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Am I supposed to be mad about LeBron?

7826490_6_12.jpg by Jason Whitlock

Jason Whitlock brings his edgy and thought-provoking style to FOXSports.com. Columnist for the Kansas City Star, he has won the National Journalism Award for Commentary for "his ability to seamlessly integrate sports and social commentary and to challenge widely held assumptions along the racial divide."

Updated: March 26, 2008, 2:17 PM EST

Would someone please write a handbook? "What Will and Won't Piss Black Folk Smooth the **** Off" would be an international bestseller.

Cover controversy?


I'm black, and I'm pissed off most of the time, but I wouldn't leave home without the handbook. Not in these racist-ly confusing times. I can barely keep up with when I'm supposed to be disappointed as opposed to offended as opposed to being pissed smooth the **** off.

Right now I need to know where this LeBron James-Gisele Bundchen-Vogue-cover controversy falls. And just who am I supposed to be mad at, LeBron, the photographer, the editors at Vogue or Tom Brady?

Maybe they're all to blame. Maybe that's the point of this whole mess. Or maybe they're just as bewildered as I am.

According to the allegations, King James looks like King Kong clutching Fay Wray on the latest cover of Vogue, and the image, according to potential handbook writers, "conjures up this idea of a dangerous black man."

Hmm, to LeBron and his handlers, he looks like LeBron clutching a pretty white woman on the latest cover of Vogue, and the image conjures up the idea that LeBron can race up court with a basketball and a supermodel.

I agree with LeBron. The photographer captured him exactly as he is. You know, when he covered his body in tatts years ago, mimicking a death-row inmate, LeBron invited people to jump to the conclusion that he's dangerous. Yeah, that's the way the image-is-everything game is played. Ink is a prison and gang thing. Don't act like you don't know the origin.

Vogue put a mirror in our face, and we're complaining about the reflection. Half the black players in the NBA take the court each night in front of white audiences tatted from neck to toe like they're shooting a scene for Prison (Fast)Break.

When David Stern insisted on helping these players with their image by implementing a dress code, many of the players and their media groupies screamed racism. You see, showing up to work in a white T and iced-out (heavy jewelry) was their way of showing loyalty to their boys in the 'hood, a shout-out to the corner boys and girls.

And any time someone with common sense points out that athletes are making fools of themselves and feeding negative stereotypes, he or she is shouted down as a sellout, racist or out of touch.

Just look at how much heat the NFL takes for trying to stop Chad Johnson from bojangling. This is why a handbook to clear up the confusion is so necessary. When Johnson slaps in his gold teeth, dyes and cuts his hair into a blonde Mohawk, dances a jig in the end zone and makes life absolute hell on his black coach, that is fun and good for the game.

But when King James apes King Kong it is a terrible blow to the perception of black men.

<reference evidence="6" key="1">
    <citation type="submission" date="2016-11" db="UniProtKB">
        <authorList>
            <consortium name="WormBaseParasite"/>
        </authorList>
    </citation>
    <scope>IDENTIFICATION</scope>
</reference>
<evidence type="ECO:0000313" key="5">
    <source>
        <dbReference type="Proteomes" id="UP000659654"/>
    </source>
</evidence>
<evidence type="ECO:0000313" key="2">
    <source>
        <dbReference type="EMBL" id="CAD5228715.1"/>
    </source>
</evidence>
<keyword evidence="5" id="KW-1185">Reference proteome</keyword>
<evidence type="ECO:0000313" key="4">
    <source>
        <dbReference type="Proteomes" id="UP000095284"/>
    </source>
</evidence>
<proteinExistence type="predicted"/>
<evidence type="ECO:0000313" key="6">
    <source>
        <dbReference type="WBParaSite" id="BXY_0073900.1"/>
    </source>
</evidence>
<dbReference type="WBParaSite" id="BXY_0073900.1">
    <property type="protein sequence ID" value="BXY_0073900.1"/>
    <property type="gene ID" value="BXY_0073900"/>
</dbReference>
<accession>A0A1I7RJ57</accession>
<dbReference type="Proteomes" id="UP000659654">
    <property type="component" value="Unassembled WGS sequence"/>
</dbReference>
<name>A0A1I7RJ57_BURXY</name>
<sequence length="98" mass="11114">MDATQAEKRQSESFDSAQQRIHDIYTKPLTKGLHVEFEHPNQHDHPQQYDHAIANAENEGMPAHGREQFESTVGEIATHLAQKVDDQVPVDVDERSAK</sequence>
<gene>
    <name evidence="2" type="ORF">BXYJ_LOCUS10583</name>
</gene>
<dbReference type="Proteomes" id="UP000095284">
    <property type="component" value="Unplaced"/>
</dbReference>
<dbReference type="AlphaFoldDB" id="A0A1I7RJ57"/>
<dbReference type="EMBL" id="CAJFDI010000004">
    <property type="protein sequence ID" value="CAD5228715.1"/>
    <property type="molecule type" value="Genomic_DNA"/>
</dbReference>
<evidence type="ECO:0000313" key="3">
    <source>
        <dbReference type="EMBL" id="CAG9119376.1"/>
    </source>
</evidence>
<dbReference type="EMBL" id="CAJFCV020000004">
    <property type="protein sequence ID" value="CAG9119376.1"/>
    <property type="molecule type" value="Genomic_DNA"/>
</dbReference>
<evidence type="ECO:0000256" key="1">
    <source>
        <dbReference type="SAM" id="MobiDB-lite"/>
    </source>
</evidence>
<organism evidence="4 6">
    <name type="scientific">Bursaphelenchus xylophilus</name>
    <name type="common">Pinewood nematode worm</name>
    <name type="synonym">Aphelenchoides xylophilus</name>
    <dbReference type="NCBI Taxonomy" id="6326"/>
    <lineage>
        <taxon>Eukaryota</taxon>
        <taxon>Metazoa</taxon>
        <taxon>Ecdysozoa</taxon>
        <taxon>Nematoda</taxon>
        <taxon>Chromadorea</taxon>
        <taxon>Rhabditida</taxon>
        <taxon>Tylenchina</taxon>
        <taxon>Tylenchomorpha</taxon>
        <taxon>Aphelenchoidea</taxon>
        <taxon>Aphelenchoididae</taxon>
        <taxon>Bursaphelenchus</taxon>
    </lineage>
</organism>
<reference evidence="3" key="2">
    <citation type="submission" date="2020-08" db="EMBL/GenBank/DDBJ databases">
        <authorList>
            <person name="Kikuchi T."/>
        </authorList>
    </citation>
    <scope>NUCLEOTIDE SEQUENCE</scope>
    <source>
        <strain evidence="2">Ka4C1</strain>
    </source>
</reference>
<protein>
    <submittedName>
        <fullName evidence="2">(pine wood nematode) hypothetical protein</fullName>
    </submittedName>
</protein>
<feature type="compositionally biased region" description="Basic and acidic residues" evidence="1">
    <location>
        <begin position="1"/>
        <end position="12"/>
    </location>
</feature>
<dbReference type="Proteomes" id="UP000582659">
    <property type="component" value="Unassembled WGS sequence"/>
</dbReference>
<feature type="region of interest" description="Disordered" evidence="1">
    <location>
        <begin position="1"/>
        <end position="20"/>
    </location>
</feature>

Would we be having this discussion if LeBron struck the same pose on the cover of Ebony while holding Selita Ebanks? Think about it. And if we wouldn't be having the discussion, what does that say about us? Are we only bothered by negative images of black men when the primary/sole consumer of the image is white people?

Vogue ain't for us. Tyler Perry's new movie, Meet the Browns, was produced with us in mind. It had a great box-office debut, coming in at No. 2 with a take of more than $20 million. It also broke records for negative black stereotypes and simple-mindedness.

We ate it up, and I've yet to hear much of an outcry about a romantic comedy built around a single mama with three baby daddies, her loud-mouthed, weed-smoking, gun-toting Latino best girlfriend, a deadbeat daddy, a drunk sister and a deceased father who was a pimp-turned-preacher. I could go on. This list is endless.

Rather than reading and hearing universal condemnation of Tyler Perry, the drag-queen moviemaker is being hailed as a genius for recognizing what attracts us to the movie theatre.

I'm telling you we need a handbook. We need something athletes, entertainers, black and white folks can easily refer to when deciding how to react to the images we choose to project. The chapter on rap-music videos could be studied at major universities across the globe. I'd like for Bob Johnson, the founder of Black Exploitation Television, to pen that section when he comes off the Clinton campaign trail.

LeBron James is a kid, and his talents as a basketball player and absence of a father allowed him to "grow up" rather than be "raised." His stated goal is to be one of the richest men in the world. Like Paris Hilton, Britney Spears and Lindsay Lohan, he is a child celebrity interested in increasing his fame and little else.

He's in very good and very deep company when it comes to being unconcerned with and unqualified for the job of representing black men in a positive light. Hell, given our current state of confusion, I'm not sure Dr. Martin Luther King Jr. could handle the job.

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